Eye / nose
Rich, amber Cognacton. Many small bubbles adorn the wall of my Glencairn, similar to a barely interrupted, almost flawless pearl necklace. At first, heavy sweet smoke wafts towards me from the hand-warm glass. Very intense and expansive. Nothing medical-phenolic, as known from other Islay smokers. The alcohol is not hiding and makes its way unstoppably in the nose. A very powerful acting dram. The sweetness carries dark fruit flavors of black currants, elderberries and very ripe blackberries in itself. Including a carpet of earthy-vegetable notes. All remarkably herbal with associations of laurel leaves and cloves. By no means dominant or even intrusive but with a little patience and exercise noticeably.
Oily consistency, so the first impression. Very nice jam-like sweetness on the tip of the tongue, just before the momentum, or should I say the heat of the malts, reminds us that it is almost 63% alcoholic. At the risk of repeating myself: Mighty! Certainly a few drops of water will not hurt, but on the other hand they are not absolutely necessary, which in turn speaks for the quality and the well-known taste of the PC spirit. The elements from the nose are also flavorful. Components such as smoke, alcohol, fruit, sweetness and a variety of herbs (oak) blend harmoniously into one another, resulting in a coherent and powerful overall picture. Even fine licorice notes (licorice) I mean in the background perceive. Remarkable flavor complexity for a ten-year malt. The Brunello barrel has really done an impressive job.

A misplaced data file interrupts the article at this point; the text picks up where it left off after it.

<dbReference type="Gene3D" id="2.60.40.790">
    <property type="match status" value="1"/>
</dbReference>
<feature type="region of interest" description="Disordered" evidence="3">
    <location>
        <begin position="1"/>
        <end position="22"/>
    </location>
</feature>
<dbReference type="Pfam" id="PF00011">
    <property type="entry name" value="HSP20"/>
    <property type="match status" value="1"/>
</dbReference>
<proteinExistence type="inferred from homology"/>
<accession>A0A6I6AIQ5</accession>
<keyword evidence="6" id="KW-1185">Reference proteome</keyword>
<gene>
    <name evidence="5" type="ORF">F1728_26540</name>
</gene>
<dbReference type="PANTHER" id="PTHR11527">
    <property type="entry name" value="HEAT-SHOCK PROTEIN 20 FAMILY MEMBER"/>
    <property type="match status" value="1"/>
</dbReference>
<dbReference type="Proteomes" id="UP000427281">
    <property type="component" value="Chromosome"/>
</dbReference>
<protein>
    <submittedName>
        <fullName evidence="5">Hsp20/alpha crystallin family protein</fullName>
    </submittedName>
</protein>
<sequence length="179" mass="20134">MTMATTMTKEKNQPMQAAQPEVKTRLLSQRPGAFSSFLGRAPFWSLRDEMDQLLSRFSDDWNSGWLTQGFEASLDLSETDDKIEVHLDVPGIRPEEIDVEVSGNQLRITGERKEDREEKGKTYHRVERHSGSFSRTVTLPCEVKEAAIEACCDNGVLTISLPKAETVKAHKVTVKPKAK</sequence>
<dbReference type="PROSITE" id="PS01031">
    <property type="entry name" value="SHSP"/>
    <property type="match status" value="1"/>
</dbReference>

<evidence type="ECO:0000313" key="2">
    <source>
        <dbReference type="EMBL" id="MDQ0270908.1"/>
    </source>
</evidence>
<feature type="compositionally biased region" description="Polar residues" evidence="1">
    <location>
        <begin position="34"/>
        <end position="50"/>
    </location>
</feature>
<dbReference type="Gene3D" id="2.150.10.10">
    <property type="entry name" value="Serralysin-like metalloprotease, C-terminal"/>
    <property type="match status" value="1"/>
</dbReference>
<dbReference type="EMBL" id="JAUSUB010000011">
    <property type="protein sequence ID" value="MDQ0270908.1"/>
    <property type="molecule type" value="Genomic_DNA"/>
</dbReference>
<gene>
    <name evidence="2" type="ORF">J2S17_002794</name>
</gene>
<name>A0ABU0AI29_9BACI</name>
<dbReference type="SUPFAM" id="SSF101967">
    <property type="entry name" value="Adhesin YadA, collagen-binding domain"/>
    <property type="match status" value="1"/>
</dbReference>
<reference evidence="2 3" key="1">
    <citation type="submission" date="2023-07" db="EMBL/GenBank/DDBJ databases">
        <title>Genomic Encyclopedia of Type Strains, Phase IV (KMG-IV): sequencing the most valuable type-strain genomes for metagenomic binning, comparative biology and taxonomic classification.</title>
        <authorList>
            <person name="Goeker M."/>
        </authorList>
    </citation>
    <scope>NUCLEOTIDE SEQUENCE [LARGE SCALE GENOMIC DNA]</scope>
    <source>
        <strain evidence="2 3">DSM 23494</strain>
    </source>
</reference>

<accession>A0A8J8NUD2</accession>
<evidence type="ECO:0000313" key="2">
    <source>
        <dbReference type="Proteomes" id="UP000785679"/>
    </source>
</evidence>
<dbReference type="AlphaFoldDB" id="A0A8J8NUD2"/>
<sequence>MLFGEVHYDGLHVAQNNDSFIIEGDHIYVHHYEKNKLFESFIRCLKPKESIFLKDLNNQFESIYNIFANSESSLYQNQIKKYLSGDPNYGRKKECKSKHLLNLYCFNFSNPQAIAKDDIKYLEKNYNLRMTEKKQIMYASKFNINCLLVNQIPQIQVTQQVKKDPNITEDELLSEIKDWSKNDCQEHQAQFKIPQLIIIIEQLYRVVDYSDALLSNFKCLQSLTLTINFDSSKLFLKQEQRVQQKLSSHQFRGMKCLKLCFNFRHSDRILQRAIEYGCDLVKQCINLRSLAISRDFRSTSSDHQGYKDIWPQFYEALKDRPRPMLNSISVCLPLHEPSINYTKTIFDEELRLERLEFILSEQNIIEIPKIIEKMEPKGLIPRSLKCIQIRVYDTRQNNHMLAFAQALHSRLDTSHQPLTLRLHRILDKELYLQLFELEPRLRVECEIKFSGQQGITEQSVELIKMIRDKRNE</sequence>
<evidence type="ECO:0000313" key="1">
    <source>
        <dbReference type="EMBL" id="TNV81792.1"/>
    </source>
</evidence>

Finish / Conclusion
Long, sweet, slightly vinous phenolic finish. 'Dark, strongly sweetened forest berry jam from the charcoal grill' shoots through my head as spontaneously as it does nonsensically. But it is quite good. Towards the end, a decidedly pleasant, oily film remains in the mouth, which also includes the lips.